Tuesday, November 26, 2019

Hearts, Strings, and Other Breakable Things Author Guest Post



Hearts, Strings, and Other Breakable Things 
Author: Jacquline Firkins
Genre: Young Adult Contemporary Romance
Publisher: HMH Books for Young Readers
Published: December 17th, 2019
Pages: 384
*Thank you HMH for a complimentary copy of the book!*
In this charming debut about first love and second chances, a young girl gets caught between the boy next door and a playboy. Perfect for fans of To All The Boys I've Loved Before. Mansfield, Massachusetts is the last place seventeen-year-old Edie Price wants to spend her final summer before college. It’s the home of wealthy suburbanites and prima donnas like Edie’s cousins, who are determined to distract her from her mother’s death with cute boys and Cinderella-style makeovers. Edie has her own plans, and they don’t include a prince charming. But as Edie dives into schoolwork and applying for college scholarships, she finds herself drawn to two Mansfield boys who start vying for her attention. First there's Sebastian, Edie’s childhood friend and first love. He’s sweet and smart and . . . already has a girlfriend. Then there's Henry, the local bad boy and all-around player. He’s totally off limits, even if his kisses are chemically addictive. Both boys are trouble. Edie can’t help but get caught between them. Someone's heart is going to break. Now she just has to make sure it isn't hers. 

Why I skip The "You're So Beautiful" Scene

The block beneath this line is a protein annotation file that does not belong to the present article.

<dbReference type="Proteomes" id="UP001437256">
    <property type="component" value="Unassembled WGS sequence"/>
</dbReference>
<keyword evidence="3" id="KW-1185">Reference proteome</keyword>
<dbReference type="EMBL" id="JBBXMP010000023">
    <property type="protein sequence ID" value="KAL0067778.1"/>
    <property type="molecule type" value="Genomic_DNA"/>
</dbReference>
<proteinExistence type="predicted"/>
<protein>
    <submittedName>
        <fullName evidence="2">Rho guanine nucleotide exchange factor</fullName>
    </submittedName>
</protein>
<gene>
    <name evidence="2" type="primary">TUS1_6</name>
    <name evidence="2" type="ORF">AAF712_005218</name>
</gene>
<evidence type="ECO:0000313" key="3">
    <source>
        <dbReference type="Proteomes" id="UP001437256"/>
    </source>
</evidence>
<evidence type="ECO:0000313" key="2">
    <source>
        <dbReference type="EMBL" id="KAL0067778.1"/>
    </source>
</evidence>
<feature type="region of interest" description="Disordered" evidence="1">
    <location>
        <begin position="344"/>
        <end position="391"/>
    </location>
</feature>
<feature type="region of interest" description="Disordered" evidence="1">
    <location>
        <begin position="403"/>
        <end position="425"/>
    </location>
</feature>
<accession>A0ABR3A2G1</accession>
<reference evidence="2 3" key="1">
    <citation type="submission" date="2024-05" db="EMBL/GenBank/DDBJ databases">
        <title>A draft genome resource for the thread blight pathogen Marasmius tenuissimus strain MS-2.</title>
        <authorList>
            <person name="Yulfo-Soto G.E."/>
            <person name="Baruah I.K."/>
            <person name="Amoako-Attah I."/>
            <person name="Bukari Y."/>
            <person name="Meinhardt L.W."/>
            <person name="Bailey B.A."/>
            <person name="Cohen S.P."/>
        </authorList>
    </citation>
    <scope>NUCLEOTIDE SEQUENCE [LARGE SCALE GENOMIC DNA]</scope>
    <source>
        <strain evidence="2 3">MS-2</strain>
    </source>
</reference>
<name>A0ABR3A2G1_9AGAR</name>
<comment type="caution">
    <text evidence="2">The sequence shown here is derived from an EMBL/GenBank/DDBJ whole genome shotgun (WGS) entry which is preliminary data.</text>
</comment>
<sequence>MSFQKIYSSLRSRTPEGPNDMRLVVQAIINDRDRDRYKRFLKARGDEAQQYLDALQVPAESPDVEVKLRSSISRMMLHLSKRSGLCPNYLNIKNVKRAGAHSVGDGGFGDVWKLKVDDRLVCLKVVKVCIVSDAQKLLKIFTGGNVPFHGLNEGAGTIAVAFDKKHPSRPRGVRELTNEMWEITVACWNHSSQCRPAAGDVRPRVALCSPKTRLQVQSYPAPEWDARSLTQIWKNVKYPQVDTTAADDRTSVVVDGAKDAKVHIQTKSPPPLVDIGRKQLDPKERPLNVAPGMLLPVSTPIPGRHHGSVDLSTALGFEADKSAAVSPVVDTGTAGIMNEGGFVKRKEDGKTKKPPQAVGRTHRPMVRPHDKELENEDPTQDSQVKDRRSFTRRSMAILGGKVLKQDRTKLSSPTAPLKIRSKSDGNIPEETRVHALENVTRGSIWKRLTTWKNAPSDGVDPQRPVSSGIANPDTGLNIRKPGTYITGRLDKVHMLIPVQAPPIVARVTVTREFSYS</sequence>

I love romances. I read them voraciously, but like most readers, I have my pet peeves: overly possessive and protective guys; girls who are continually admired for being petite, quiet, demure, shy, and otherwise small within their world; and the “You’re so beautiful” scene. This scene is ubiquitous in romances of all genres. Start watching for it and you’ll see it pop up. Whether set in an elaborate fantasy world or a contemporary high school, if a hetero-normative love story is at the center of a novel or movie, you’re bound to find a scene where a guy looks at a girl, tells her how beautiful she is, and her confidence skyrockets. Now she knows she’s in love. Before it was a mystery. Helpful clues that this scene is coming: the girl lets down her ponytail, takes off her glasses, puts on a red dress, or walks slowly down a set of stairs toward her awaiting man. I see the value in this scene. It’s relatable and appealing. My confidence gets a boost when I receive compliments, too, especially if they’re directed at the traits I spend the most time criticizing in myself. Being seen and admired feels good. Physical attraction is an undeniable part of romantic love, even when it gets couched in words like spark and chemistry. I enjoy sensing attraction on the page or screen. It builds anticipation. It can be exhilarating when it finally draws two people together. But the way these scenes are often presented adds up to a repeated message: a girl’s self-worth and value as a romantic partner are uniquely dependent on whether or not a guy finds her physically attractive.